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laws of nature.......

Symmetry, Broken-Symmetry and the First and Second Laws ofThermodynamics.


The laws of thermodynamics are special laws that sit above the ordinary laws of nature as laws about laws or laws upon which the other laws depend (Swenson & Turvey, 1991).

It can be successfully shown that without the first and second laws, which express symmetry properties of the world, there could be no other laws at all.


The first law or the law of energy conservation which says that all real-world processes involve transformations of energy, and that the total amount of energy is always conserved expresses time-translation symmetry.

It means, there is something that unifies the world (constitutes it as a continuum) which if you go forward or backward in time remains entirely the same.

It is, in effect, through this conservation or out of it that all real-world dynamics occurs, yet the first law itself is entirely indifferent to these changes or dynamics.

As far as the first law is concerned, nothing changes at all, and this is just the definition of a symmetry, something that remains invariant, indifferent or unchanged given certain transformations, and the remarkable point with respect to the first law is that it refers to that which is conserved (the quantity of energy) or remains symmetric under all transformations.

Although intuited at least as early as the work of the Milesian physicists, and in modern times particularly by Leibniz, the first law is taken to have been first explicitly "discovered" in the first part of the last century by Mayer, then Joule, and later Helmholz with the demonstration of the equivalence of heat and other forms of energy, and completed in this century with Einsteins's demonstration that matter is also a form of energy.


Figure shows a famous experiment devised by Joule to demonstrate the equivalence of matter and energy.
fig - Comics/Fantasy/Anime

Entropy and the Second Law of Thermodynamics The second law of thermodynamics (the entropy law or law of entropy) was formulated in the middle of the last century by Clausius and Thomson following Carnot's earlier observation that, like the fall or flow of a stream that turns a mill wheel, it is the "fall" or flow of heat from higher to lower temperatures that motivates a steam engine. The key insight was that the world is inherently active, and that whenever an energy distribution is out of equilibrium a potential or thermodynamic "force" (the gradient of a potential) exists that the world acts spontaneously to dissipate or minimize. All real-world change or dynamics is seen to follow, or be motivated, by this law. So whereas the first law expresses that which remains the same, or is time-symmetric, in all real-world processes the second law expresses that which changes and motivates the change, the fundamental time-asymmetry, in all real-world process. Clausius coined the term "entropy" to refer to the dissipated potential and the second law, in its most general form, states that the world acts spontaneously to minimize potentials (or equivalently maximize entropy), and with this, active end-directedness or time-asymmetry was, for the first time, given a universal physical basis. The balance equation of the second law, expressed as S > 0, says that in all natural processes the entropy of the world always increases, and thus whereas with the first law there is no time, and the past, present, and future are indistinguishable, the second law, with its one-way flow, introduces the basis for telling the difference. in the fig: A glass of liquid at temperature TI is placed in a room at temperature TII such that . The disequilibrium produces a field potential that results in a flow of energy in the form of heat from the glass to the room so as to drain the potential until it is minimized (the entropy is maximized) at which time thermodynamic equilibrium is reached and all flows stop. refers to the conservation of energy in that the flow from the glass equals the flow of heat into the room.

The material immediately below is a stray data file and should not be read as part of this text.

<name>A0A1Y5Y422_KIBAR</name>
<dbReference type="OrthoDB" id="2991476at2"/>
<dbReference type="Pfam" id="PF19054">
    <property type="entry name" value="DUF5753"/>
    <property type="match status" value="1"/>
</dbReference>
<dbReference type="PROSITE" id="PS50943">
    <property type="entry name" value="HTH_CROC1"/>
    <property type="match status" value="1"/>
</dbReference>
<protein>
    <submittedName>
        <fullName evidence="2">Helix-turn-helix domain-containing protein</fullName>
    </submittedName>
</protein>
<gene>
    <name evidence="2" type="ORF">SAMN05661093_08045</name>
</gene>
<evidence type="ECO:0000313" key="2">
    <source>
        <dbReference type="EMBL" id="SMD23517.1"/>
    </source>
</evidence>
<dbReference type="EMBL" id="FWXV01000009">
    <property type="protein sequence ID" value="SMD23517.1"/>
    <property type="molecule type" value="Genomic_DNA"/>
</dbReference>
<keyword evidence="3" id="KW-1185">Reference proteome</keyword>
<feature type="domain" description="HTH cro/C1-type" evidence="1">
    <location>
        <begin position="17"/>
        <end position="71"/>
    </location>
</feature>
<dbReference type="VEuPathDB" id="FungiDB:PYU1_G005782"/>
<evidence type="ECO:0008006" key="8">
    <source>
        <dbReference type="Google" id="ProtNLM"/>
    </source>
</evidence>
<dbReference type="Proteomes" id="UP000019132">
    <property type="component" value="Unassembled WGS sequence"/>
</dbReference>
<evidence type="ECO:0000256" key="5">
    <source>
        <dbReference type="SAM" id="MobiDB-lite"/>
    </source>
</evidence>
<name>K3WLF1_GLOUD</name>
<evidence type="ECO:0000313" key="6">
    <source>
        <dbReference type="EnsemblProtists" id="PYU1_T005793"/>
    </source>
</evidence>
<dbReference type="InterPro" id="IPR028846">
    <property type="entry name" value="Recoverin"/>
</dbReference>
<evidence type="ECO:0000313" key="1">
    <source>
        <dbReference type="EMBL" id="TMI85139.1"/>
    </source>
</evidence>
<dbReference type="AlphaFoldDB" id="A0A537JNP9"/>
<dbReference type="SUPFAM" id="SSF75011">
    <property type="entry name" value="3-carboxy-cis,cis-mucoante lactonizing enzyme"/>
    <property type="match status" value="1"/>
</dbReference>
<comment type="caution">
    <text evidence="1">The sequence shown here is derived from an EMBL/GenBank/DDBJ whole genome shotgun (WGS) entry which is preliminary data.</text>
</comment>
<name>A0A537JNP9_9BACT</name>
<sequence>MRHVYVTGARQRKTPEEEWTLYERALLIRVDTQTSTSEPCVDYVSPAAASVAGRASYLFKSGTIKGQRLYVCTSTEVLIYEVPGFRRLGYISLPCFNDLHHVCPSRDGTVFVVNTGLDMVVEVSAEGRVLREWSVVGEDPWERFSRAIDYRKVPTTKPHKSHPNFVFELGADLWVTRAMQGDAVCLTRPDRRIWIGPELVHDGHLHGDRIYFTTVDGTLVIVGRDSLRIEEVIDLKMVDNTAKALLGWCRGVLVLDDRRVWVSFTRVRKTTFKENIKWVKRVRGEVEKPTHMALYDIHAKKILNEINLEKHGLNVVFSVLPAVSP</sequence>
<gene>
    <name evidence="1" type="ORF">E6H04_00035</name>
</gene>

picture by fantafabulous

fig4:Boltzmann's View of the Second Law as a Law of Disorder: The active macroscopic nature of the second law posed a direct challenge to the "dead" mechanical world view which Boltzmann tried to meet in the latter part of the last century by reducing the second law to a law of probability following from the random collisions of mechanical particles (efficient cause (see Swenson (1990)). Following the lead of Maxwell who had modeled gas molecules as colliding billiard balls, Boltzmann argued that the second law was simply a consequence of the fact that since with each collision nonequilibrium distributions would become increasingly disordered leading to a final state of macroscopic uniformity and microscopic disorder. Because there are so many more possible disordered states than ordered ones, he concluded, a system will almost always be found either in the state of maximum disorder or moving towards it.

picture by fantafabulous

fig5 : Two time slices from the Bénard experiment. When the gradient of the potential (the "force") between source (the heated surface below) and the sink (the cooler air at the top) is below a critical threshold (left) the flow of heat is produced by the random collision of the molecules (conduction), and the system is in the disordered or "Boltzmann regime", and the surface of the system is smooth, homogeneous, and symmetrical. When the force is above the critical threshold (right), however, the symmetry of the system is broken and autocatakinetic order spontaneously arises as random microscopic fluctuations are amplified to macroscopic levels and "Benard cells" fill the container as hundreds of millions of molecules begin moving together (for more detailed discussion see e.g., Swenson, 1989a,b, c, 1992, 1997a).

picture by fantafabulous
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